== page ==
Introduction: While surgical decompression is an effective treatment for CSM, many patients have substantial residual neurological and functional impairment. Compelling evidence from preclinical models suggest a benefit of adding a neuroprotective drug which targets sodium/glutamate excitotoxicity to the treatment of patients with CSM.
The purpose of this study is to evaluate efficacy and safety of sodium-glutamate antagonist riluzole in improving neurological outcomes in patients with cervical spondylotic myelopathy (CSM) undergoing surgical treatment.
Methods: Prospective multi-center double-blind randomized controlled trial in which a total of 300 patients undergoing surgical decompression for CSM will be randomized 1:1 to riluzole 2x50mg daily for 14 days before the surgery and 28 days after the surgery or to the placebo. Primary outcome measure is change in mJOA between baseline and 6 months. Secondary outcomes include ASIA, SF36v2, NDI, EQ5D, Pain VAS and complications. Sample size was estimated based on data from recently completed prospective cohort study. The sample size of 270 completed subjects will have 80% power to detect absolute difference of .9 in mJOA score between the investigational and the control group. The statistical analysis is organized as a sequential adaptive trial with one interim analysis at 65% of the accrued sample for early futility and efficacy. Adaptive statistical design allows for sample size adjustment at the time of interim analysis.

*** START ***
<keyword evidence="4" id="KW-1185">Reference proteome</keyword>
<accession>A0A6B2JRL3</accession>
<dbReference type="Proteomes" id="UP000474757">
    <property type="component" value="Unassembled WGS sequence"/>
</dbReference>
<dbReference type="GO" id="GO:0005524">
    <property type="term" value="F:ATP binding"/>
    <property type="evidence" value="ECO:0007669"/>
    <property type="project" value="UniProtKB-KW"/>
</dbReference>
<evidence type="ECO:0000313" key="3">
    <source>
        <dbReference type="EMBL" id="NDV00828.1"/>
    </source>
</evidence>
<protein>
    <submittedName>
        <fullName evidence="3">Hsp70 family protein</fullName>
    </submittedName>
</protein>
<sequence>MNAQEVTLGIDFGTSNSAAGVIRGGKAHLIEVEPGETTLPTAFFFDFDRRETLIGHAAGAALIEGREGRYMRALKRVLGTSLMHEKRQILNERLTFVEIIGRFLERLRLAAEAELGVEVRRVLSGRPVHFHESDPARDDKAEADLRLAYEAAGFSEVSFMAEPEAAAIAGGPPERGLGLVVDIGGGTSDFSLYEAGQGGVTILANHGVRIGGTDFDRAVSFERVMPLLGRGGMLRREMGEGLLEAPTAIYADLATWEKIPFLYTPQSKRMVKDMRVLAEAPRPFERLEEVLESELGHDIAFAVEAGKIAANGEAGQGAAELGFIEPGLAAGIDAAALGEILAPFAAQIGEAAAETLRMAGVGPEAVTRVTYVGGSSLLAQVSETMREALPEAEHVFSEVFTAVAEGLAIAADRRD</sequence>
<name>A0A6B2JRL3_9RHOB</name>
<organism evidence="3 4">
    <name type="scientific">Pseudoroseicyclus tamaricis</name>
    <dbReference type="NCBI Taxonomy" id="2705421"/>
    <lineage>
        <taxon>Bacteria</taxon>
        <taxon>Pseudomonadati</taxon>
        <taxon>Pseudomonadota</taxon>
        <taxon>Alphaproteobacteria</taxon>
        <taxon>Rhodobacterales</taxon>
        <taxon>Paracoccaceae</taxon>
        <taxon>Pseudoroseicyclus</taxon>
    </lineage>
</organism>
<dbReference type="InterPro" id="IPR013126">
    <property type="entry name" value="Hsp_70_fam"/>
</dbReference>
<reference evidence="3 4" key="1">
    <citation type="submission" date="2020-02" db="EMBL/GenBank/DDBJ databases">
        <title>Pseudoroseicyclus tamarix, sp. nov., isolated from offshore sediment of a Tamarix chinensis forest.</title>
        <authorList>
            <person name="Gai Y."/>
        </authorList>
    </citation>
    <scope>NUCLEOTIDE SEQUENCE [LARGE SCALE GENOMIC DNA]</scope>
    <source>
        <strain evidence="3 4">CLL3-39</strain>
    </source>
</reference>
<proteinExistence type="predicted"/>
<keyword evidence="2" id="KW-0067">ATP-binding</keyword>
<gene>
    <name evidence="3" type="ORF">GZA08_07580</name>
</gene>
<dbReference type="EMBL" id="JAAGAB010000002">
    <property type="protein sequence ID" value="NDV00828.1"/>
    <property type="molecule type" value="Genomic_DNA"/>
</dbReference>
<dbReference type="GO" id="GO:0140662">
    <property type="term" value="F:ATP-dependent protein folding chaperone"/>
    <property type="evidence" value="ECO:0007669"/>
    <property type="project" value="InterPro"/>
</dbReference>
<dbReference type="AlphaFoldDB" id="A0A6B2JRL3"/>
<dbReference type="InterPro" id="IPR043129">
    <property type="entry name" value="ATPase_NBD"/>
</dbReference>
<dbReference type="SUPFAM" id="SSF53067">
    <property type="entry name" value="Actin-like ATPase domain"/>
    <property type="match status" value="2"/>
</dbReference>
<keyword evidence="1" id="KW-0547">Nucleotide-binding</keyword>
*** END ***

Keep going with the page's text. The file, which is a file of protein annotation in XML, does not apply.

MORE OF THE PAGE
Results: To date, 186 subjects have been enrolled. Average age of the enrolled subjects is 58.4 years (SD 10.0); 56% males. The baseline mJOA is 11.9 (SD 1.5). Baseline NDI is 42.6 (SD 20.4) and the baseline SF36v2 Physical Component Score (PCS) is 33.0 (SD 10.0).
Conclusions: In spite of the benefits of the surgical intervention, patients with CSM experience significant residual impairment and neurological compromise. Adding neuroprotective treatment with riluzole may improve outcomes of surgery.This talk will emphasize the unique study design and the biological rationale for considering riluzole as a potential neuroprotective adjunct for patients undergoing surgery for CSM
Patient Care: The purpose of this study is to evaluate efficacy and safety of the sodium-glutamate antagonist riluzole in improving neurological outcomes in patients with cervical spondylotic myelopathy undergoing surgical treatment.
Learning Objectives: The purpose of this study is to evaluate efficacy and safety of the sodium-glutamate antagonist riluzole in improving neurological outcomes in patients with cervical spondylotic myelopathy undergoing surgical treatment.